HI6006 Competitive Strategy Editing Service
Delivery in day(s): 4
According to Hayes et al (2014), in every organisation the strategic and financial decision are based on the financial statement of the organisation. For example the operational strategies are based on the number of sales booked by an organisation in previous years of sources of finance is determines with the help of cash flow activities of the organisation. Hence it is very important the financial information contained in the financial statements is free from material misstatement and present true financial position of the organisation. Therefor it is very important that these financial statements are audited in accordance with the prescribed rules and regulations.In this report we will evaluated the importance of various aspects of auditing. We will also analyse various factors which could be disadvantageous for an organisation and how these could be managed.
Auditing and Assurance Standards Board (AASB) has issued The Institute’s code of conduct to bring a transparency in audit and assurance services in Australia. These codes of conduct include two basis components that are principles and rules of behavioural conduct.
These rules are applicable on both individual as well as corporations providing audit services. Any violation of these codes of conduct will be reported and dealt with in accordance with the by-laws of AASB. All the auditors registered in Australia are bound to follow these codes of conduct in their audit assignments.
Importance of codes of conduct
According to Prasad (2012), following code of ethics is becoming more and more important due to various frauds like Enron and WorldCom.These codes are very important as they seta parameter which is required to be followed by an organisation and auditor. These rules enable organisations and auditors to work effectively and efficiently.These codes of conducts help auditors to deal with extreme and ambiguous situations faced by him during an audit engagement. AASB issues regular guidelines and amendments to clear any issues faced by an auditor while following these rules.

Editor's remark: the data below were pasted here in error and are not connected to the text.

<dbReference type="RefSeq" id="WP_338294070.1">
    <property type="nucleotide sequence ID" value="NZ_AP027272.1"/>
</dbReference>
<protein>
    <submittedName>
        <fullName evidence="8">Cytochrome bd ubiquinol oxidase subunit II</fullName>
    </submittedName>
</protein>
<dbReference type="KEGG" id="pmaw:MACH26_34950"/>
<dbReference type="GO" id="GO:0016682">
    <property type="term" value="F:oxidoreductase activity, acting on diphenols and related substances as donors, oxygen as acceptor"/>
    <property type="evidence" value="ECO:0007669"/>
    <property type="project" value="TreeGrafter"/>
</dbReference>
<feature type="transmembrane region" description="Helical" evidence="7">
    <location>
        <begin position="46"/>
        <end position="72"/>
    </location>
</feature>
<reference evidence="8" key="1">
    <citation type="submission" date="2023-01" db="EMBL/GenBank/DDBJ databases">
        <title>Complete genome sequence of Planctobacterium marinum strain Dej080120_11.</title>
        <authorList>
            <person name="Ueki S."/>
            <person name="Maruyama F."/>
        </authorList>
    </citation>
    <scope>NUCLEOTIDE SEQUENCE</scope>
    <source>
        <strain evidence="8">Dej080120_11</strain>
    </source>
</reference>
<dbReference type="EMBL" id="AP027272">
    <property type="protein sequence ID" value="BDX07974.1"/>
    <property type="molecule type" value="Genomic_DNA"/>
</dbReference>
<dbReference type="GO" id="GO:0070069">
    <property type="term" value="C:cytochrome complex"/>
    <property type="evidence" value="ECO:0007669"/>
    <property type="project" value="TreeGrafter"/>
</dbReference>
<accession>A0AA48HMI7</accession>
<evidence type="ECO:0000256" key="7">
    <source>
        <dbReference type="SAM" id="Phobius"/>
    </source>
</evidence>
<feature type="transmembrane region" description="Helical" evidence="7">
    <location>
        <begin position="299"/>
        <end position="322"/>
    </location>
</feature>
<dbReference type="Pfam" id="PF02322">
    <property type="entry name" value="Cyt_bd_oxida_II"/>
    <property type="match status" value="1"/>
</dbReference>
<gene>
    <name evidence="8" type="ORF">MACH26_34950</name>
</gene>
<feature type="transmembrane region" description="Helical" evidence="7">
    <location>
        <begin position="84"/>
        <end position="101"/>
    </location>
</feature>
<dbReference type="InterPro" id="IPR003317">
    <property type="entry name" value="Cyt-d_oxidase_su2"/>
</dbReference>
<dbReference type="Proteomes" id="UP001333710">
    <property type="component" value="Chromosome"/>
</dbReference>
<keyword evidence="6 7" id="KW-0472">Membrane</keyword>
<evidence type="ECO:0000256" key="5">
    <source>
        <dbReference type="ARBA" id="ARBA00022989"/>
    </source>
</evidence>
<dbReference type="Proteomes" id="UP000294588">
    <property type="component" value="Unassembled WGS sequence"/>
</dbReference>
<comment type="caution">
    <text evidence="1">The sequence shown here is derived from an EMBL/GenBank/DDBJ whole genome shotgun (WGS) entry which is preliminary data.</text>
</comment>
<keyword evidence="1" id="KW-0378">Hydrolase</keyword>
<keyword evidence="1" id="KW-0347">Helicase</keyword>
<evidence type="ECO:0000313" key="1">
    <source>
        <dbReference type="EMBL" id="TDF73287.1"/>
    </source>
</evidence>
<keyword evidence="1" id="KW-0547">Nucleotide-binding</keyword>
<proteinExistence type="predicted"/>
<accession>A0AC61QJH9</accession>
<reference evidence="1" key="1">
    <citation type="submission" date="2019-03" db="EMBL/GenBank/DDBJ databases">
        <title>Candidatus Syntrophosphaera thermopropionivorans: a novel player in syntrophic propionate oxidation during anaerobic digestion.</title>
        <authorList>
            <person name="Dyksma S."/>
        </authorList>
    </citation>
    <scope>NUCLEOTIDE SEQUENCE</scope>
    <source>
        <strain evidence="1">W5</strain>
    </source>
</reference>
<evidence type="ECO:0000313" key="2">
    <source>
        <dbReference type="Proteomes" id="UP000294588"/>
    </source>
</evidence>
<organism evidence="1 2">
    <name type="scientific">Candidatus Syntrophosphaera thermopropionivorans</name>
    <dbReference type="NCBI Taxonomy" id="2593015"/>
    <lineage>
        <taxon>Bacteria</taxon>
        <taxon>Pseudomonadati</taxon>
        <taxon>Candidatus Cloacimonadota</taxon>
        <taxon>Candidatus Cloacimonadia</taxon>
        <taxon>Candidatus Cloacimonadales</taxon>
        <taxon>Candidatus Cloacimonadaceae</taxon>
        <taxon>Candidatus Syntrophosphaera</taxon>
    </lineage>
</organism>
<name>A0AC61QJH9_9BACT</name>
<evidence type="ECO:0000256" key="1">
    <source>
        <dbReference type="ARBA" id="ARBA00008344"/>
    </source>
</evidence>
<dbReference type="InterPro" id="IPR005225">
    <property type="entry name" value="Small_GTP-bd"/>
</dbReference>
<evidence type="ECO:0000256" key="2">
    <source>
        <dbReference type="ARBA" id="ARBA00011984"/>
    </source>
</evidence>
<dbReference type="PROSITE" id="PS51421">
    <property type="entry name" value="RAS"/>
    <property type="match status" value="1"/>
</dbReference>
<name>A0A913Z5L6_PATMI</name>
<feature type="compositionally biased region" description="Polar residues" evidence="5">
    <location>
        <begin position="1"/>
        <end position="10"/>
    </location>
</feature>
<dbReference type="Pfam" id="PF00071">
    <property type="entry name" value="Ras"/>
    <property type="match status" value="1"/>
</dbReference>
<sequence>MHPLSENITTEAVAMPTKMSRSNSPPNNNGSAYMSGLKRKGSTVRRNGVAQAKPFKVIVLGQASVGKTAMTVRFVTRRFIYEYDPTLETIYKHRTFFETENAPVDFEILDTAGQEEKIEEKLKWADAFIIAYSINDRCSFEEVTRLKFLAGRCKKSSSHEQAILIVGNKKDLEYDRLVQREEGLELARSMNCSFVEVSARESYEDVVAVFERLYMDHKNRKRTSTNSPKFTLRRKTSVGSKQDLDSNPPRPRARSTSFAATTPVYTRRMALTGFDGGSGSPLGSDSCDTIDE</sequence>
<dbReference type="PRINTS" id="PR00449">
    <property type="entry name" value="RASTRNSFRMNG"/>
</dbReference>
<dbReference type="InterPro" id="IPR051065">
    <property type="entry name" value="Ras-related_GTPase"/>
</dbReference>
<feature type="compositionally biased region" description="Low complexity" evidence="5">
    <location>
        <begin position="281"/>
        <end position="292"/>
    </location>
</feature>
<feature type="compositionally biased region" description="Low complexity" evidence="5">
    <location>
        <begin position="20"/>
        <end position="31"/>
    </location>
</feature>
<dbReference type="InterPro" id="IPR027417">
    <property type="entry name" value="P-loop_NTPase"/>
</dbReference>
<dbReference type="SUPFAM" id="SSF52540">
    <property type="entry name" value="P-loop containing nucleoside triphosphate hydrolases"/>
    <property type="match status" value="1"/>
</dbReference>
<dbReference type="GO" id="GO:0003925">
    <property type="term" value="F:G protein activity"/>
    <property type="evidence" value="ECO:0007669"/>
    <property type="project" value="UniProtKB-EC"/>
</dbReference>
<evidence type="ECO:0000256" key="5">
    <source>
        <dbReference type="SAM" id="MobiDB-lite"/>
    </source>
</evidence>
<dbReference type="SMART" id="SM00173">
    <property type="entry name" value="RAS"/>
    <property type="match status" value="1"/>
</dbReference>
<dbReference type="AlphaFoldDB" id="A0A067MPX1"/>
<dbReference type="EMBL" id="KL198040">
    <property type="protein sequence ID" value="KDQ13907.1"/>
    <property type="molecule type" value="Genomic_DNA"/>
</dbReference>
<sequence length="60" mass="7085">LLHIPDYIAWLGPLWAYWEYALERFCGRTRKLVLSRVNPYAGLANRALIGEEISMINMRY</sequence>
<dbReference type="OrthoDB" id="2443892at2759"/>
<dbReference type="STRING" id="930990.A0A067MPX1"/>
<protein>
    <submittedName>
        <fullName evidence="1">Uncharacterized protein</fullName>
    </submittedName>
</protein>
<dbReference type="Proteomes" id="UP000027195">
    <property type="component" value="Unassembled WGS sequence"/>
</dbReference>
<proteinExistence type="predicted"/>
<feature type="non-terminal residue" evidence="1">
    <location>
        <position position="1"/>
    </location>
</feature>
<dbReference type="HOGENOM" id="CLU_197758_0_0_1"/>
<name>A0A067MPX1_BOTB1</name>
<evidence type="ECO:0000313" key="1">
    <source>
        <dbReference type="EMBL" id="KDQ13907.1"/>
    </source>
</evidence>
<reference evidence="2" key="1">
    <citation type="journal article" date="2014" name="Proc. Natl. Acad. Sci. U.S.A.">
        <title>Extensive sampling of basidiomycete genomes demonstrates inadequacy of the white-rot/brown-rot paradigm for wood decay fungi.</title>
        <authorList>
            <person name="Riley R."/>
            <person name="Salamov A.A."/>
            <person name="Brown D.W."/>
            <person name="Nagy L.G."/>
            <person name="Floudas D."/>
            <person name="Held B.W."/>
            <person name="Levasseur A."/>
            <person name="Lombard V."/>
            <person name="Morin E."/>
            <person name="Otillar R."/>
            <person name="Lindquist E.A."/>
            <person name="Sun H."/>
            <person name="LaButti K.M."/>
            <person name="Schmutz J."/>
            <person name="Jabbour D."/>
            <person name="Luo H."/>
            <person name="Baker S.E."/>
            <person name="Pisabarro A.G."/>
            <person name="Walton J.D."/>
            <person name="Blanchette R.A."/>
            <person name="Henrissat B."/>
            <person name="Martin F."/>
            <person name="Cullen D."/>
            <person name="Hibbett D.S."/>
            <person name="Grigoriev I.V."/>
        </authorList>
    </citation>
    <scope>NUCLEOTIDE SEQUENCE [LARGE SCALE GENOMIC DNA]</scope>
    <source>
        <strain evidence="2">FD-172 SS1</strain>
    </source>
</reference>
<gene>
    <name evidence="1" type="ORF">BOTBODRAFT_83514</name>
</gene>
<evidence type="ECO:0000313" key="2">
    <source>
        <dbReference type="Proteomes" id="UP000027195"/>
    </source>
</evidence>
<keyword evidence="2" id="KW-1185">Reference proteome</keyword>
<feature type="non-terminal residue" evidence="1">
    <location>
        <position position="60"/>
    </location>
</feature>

Principles and rules applicable on an auditor
Following are the principles which are issued by AASB and required to be followed by the every practicing auditor in their audit engagement.
Integrity-A auditor should be honest in following all the accounting and auditing standards. He should comply with all the legal requirement which are prescribes by AASB. He should also determine all the legislatures which are applicable on the auditee and see whether these requirements are complied with (Kumar and Sharma, 2015).
Objectivity-An auditor should be objective in performing an audit engagement. It means that they should maintain a quality of work in all the audits. All the functions in an audit engagement should be performed by a person with adequate skills and knowledge.
Confidentiality-In course of an audit an auditor may come across some information which are very confidential and of critical nature for the organisation. It is responsibility of an auditor to keep these information confidential and do not disclose it. In case he comes across any fraud in the organisation then he should advice the owners to disclose it. In case he refused to disclose this information then he should disassociate himself from such audit engagement (Kumar and Sharma, 2015).
Competency-An auditor should apply his knowledge, skill and experience while providing auditing services.He should perform his functions with due diligence and should not be negligent.
Fair presentation-An auditor should present his reports and other documentations in accordance with the accounting and auditing standards. The communication through these reports must be clear, unambiguous and adequate.
According to University of Vermont (2012), risk assessment can be defines as of potential factors which could potential negative impact on the financial performance or other aspects of the organisation. Risk assessment includes various processes like risk identification, risk analysis and risk evaluation and response.
Risk identification-In this process the organisation prepares a comprehensive list of all the potential risk factors that can affect the business environment. This is done after a detailed evaluation on business organisation.
Risk analysis-There are various risk factors which are essential for an organisation to take as they can be converted into fruitful opportunity for the company. Hence in this process an organisation has to determine whether the organisation should react to such risk or not.
Risk evaluation and response-in this step the organisation determine whether the existing risk factor has material impact on the financial position or not. These risks should be dealt with accordingly.
The main purpose and objective of audit of an organisation can only be achieved if the steps in an audit are pre planned. A proper audit plan should be prepared by an auditor before starting the audit procedure. Audit planning does not stop with the initialization actual audit procedure. It is continuous process which is done by the auditor throughout the duration of the audit. As any assumption according to which the audit plan was prepares changes, the auditor has to change the audit plan.
Formation of opinion
This is the last step in the process of audit in which the auditor explains and forms his opinion on the financial statements of the company.According to Banimahd et al (2013), there could be two types of audit opinion of the auditor. These are as follows-